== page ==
All-Out Attacks: Adam West Would Be Proud
Knocking down enemies has more benefit than just stopping them from attacking us. If we can knock all the enemies down, we get the chance to perform an All-Out Attack. This does hefty Almighty damage to the enemy party, and is the best way to quickly defeat them. It's possible to cancel the All-Out Attack, but personally I prefer to just kill things.
Game Over: This Is A Bug Hunt Man!
Just like many Shin Megami Tensei games, it's game over if Aigis is killed in combat at any time. Your number one priority in combat is to keep her from dying, and you should plan accordingly.
Scanning: Sadly Their Heads Remain Intact
We are supported in combat by Fuuka. Her main role is doing Full Analysis on the enemy. We ask her to Analyze an enemy on our turn, and within a few actions she'll have scanned it. We can see all of its elemental properties and skills for a normal Shadow. We can't see all of this for bosses, but our computer allies actually can and will plan their attacks with it in mind. Scanning things is vitally important, always scan new enemies as you meet them.
Orgia Mode: Orgia Mode Is Go
Metis has a special tactic, Orgia Mode. In Orgia Mode Metis does about 1.5x normal damage but can't follow any Tactics. After a few turns, she'll overheat and become inactive for a while. While she's inactive she takes a lot more damage, too. Metis' Neo Orgia Mode has one key difference from Aigis' normal Orgia Mode from vanilla P3. Skills she uses in Orgia mode cost no HP/SP, which is pretty nice. Orgia mode is nice but it'll be a while before I really show it off. It should be noted that if Metis goes down while overheated she's better when you bring her back, which we'll take advantage of much later on.
Shuffle Time: Personas On The Grift
If we end the battle with an attack from Aigis or an All-Out Attack, we trigger Shuffle Time. A set of cards will appear, shuffle, and we choose one. The cards are either Persona cards or Minor Arcana. If we pick a Persona, we can add that Persona to our current roster. There are four types of Minor Arcana, and they rank from one to ten. Swords give us equipment, Coins money, Cups healing, and Wands bonus experience. The effect is greater the higher the rank of the card is. Making good use of Shuffle Time is key to leveling up quickly and getting enough money to keep our equipment current.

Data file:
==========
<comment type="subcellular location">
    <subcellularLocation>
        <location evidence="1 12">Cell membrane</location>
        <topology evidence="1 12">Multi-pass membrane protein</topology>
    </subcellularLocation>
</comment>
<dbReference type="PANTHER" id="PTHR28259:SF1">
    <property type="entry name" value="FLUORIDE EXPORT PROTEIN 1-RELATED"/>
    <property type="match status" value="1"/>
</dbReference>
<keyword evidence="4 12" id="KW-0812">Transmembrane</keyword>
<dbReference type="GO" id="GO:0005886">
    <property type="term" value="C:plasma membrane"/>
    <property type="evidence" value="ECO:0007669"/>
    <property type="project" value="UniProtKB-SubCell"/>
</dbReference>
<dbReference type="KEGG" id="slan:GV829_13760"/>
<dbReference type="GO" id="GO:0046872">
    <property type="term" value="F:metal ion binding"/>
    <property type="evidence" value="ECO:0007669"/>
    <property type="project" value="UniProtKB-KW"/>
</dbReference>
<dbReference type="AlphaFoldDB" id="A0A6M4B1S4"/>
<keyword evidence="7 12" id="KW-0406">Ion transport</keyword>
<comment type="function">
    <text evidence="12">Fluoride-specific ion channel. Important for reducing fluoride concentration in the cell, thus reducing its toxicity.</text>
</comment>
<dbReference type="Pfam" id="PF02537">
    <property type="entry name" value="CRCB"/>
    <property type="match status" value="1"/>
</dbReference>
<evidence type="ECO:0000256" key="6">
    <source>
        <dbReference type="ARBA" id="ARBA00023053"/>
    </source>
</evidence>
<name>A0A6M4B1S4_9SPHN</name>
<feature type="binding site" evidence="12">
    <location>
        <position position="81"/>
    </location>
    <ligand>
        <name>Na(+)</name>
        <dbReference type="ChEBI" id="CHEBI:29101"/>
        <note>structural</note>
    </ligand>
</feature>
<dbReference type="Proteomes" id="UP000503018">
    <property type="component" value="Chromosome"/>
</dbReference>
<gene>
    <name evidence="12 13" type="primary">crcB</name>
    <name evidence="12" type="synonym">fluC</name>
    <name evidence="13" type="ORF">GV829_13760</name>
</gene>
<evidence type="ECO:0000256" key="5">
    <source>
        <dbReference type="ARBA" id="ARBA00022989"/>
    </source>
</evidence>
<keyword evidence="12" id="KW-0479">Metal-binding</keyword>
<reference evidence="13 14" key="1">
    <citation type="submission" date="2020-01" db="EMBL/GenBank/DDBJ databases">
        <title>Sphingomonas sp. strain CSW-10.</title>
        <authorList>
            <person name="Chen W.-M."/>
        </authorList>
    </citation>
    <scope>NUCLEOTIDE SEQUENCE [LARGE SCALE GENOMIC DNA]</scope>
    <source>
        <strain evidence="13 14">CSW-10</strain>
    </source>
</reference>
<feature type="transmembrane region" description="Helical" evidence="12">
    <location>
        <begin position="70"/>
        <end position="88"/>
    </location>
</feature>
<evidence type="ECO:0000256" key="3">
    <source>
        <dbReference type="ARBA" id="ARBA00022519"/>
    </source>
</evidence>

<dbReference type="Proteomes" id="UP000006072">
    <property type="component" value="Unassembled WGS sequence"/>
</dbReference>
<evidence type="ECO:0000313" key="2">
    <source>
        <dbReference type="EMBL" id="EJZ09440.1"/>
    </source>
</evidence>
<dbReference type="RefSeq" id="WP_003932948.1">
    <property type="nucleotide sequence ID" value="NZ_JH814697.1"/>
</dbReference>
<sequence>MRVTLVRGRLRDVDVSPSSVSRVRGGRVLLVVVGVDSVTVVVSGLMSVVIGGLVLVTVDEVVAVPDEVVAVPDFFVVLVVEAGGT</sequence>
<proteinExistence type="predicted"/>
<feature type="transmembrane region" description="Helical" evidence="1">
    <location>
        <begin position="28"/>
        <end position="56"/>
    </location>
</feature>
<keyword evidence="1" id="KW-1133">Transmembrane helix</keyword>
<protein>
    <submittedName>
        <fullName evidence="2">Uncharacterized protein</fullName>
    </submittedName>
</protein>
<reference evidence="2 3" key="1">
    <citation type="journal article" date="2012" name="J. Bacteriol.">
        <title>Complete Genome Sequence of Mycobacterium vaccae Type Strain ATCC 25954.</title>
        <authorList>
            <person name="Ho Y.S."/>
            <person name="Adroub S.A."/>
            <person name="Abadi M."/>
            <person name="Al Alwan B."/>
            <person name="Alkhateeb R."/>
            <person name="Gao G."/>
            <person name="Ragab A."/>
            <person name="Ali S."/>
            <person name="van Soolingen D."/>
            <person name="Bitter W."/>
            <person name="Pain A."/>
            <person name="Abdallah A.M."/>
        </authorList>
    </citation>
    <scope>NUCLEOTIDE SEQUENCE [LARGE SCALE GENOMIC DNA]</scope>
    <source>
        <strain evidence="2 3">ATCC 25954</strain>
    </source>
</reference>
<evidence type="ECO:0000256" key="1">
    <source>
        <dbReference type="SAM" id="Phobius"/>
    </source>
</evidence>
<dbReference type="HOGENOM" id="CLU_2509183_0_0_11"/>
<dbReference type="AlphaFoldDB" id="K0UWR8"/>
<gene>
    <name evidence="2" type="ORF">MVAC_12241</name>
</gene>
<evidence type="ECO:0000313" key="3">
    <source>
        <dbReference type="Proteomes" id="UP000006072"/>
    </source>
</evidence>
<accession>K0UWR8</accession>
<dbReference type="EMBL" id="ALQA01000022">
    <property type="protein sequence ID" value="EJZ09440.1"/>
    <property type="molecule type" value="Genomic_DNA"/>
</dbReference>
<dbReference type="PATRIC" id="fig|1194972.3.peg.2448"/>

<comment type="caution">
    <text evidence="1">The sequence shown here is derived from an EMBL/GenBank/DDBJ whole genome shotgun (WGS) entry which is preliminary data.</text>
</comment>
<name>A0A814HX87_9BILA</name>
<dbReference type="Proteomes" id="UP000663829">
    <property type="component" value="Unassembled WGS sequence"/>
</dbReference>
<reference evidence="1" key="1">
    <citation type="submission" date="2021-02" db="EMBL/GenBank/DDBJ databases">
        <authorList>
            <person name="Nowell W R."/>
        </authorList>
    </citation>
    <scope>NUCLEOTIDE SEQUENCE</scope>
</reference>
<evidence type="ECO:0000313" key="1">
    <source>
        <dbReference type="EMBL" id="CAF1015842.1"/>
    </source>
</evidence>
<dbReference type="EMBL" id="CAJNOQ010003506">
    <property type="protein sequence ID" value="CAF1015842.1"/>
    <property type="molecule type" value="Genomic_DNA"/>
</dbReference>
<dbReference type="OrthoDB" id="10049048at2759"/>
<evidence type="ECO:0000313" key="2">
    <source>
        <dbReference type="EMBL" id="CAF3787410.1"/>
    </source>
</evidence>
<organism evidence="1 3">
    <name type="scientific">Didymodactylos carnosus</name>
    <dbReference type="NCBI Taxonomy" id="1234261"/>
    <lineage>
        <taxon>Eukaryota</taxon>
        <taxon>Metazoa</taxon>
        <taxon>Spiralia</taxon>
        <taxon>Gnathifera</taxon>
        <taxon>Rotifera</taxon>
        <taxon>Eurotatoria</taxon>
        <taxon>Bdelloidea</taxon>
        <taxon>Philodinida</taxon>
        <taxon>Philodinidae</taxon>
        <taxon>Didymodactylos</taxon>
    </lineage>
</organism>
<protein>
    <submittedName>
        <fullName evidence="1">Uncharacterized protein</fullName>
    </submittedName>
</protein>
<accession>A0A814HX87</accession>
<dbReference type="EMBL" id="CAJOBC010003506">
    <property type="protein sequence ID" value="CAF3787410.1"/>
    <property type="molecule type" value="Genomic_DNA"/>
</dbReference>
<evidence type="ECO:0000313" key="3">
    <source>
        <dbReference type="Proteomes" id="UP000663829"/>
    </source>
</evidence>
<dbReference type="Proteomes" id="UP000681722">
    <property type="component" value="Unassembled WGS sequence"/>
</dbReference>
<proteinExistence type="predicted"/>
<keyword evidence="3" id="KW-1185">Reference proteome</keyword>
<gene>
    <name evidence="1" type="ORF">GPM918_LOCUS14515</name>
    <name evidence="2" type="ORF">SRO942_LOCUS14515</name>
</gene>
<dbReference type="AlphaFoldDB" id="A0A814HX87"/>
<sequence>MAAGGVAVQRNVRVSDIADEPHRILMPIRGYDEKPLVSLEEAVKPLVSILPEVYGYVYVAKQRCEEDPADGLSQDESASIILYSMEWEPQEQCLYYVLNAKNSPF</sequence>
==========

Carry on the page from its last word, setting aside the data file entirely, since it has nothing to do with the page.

Malebolge Tips: What The Fuck Did That Lion Just Do?
Most of the Shadows in Malebolge are pretty weak and go down quickly without doing too terribly much that's threatening. Most of them. The one you need to watch out for is a black lion called I believe an Enslaved Beast. These are officially Bad News. They have a powerful physical attack called Kill Rush and can come in groups as large as four. Two general strategies to deal with them: A) They are weak to fire, so Orpheus wrecks them B) If you see four of them, just run away. Especially early on when you're very likely to get splattered by them you never want to be fighting that many of them at once. That's really a good sort of rule of thumb, always try to put yourself in a good position to run the hell away from a Shadow. If you just finished Persona 3, one thing to keep in mind is that almost every Shadow in this game is identical to one in that game and has the same weaknesses. Take advantage of this. Once you feel you're at a good level, just run away from all the Shadows in your way to keep your SP up before the boss.
Hopefully with these tips you can drive the Shadows before you and hear the lamentations of their, um, feminine Shadows.
Mythology Fun Facts:
Malebolge is the name of Hell's eighth layer in Dante's Inferno. It's a catch-all for a lot of sins.